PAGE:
(3) Near the head of Nagoya Bay and also near Toyohashi Airfield, strange "reflector-like objects" arranged in groups of two and three, were reported. There were 6 to 8 in each area and had a circular appearance; size was not determined. (See Part IV of this Annex for further aplification and explanation of observations of this nature).

The Part IV of the report's Annex was:

Scan.

SECRET

PART IV - SPECIAL INTELLIGENCE - "REFLECTORS"

1. In connection with par. 3h, Part II, "Enemy Antiarcraft", this Annex, there is reproduced below, "Special Report on Test Searchlight Mission", prepared by the XXI Bomber Command Central Interpretation unit on 20 june 1945 and a report by the Intelligence Officer, 3rd photo reconnaissance Squadron on 14 June 1945.

2. These studies are on outgrowth of aircrew reports, begninning late in 1944, of "reflectors" on the island of Hunshu. these "reflectors" were at first reported as crcular and stationary, later as following the flight line of the aircraft. Other reports were of rectangular "reflectors" with a width-length ratio of one to four. An effort was made, with negative results, to coolate [sic, correlate] these observation with enemy antiaircraft, radar and radio activity and/or interference. The study was continued, however, as a matter of interest and in view of the fact that it could be a new type of Japanese equipment still in the embryonic state, although it was generally believed that these "reflectors" were a natural phenomena.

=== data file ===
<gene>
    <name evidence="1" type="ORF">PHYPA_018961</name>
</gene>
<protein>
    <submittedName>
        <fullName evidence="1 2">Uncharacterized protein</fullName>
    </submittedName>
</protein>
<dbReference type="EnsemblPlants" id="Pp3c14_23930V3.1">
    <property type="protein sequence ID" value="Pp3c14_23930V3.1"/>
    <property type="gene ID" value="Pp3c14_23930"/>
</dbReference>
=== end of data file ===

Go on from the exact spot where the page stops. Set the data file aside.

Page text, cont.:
3. The following is the report of the 3rd Photo Recon. Sq., whose crews made the original and most frewuent observations:

"The following is a special report on the test flight conducted by the 3rd Photo Reconnaissance Squadron at the request of Lt. Col. Nadeau, Staff Photo Officer of XXI Bomber Command. The purpose of the test was to determine if the reflectors which had been reported by rconnaissance and bomber crews could be in actuality Japanese searchlights trained on and following the aircraft. The aircraft used was a F-13A, number 42-93856, with all cameras installed. The airplane commander and cre had observed the reflectors in Japan many times and have on all occasions proved to be complete and accurate in their observations.

"The airplane commander, stated that the impression he had gotten from the test was that the reflectors seen ober Japan were very similar in appearance and behavior to those produced by our tracking searchlights. The exceptions were two: the Japanese reflections are, on the average, much larger than our lights and seemed to have a copperish tinge, as contrasted to the builsh-white beam of our searchlights. It is, in his opinion, highly possible that the reported reflections over Japan were caused by

-52-

SECRET

Scan.

SECRET

searchlights. He further stated that the searchlights were able to track him quite accurately until the aicraft rwached 25,000 feet--- at that altitude several seconds were consumed in hunting for the aircraft. However, once the beam caught the aircraft it stayed.

"Staff Sergeant Joseph Czermink, who is the tail gunner, corroborated Lt. Hickeither's statement in every detail and mentioned that the peculiar coppery color of the Japanese reflections had particularly impressed him.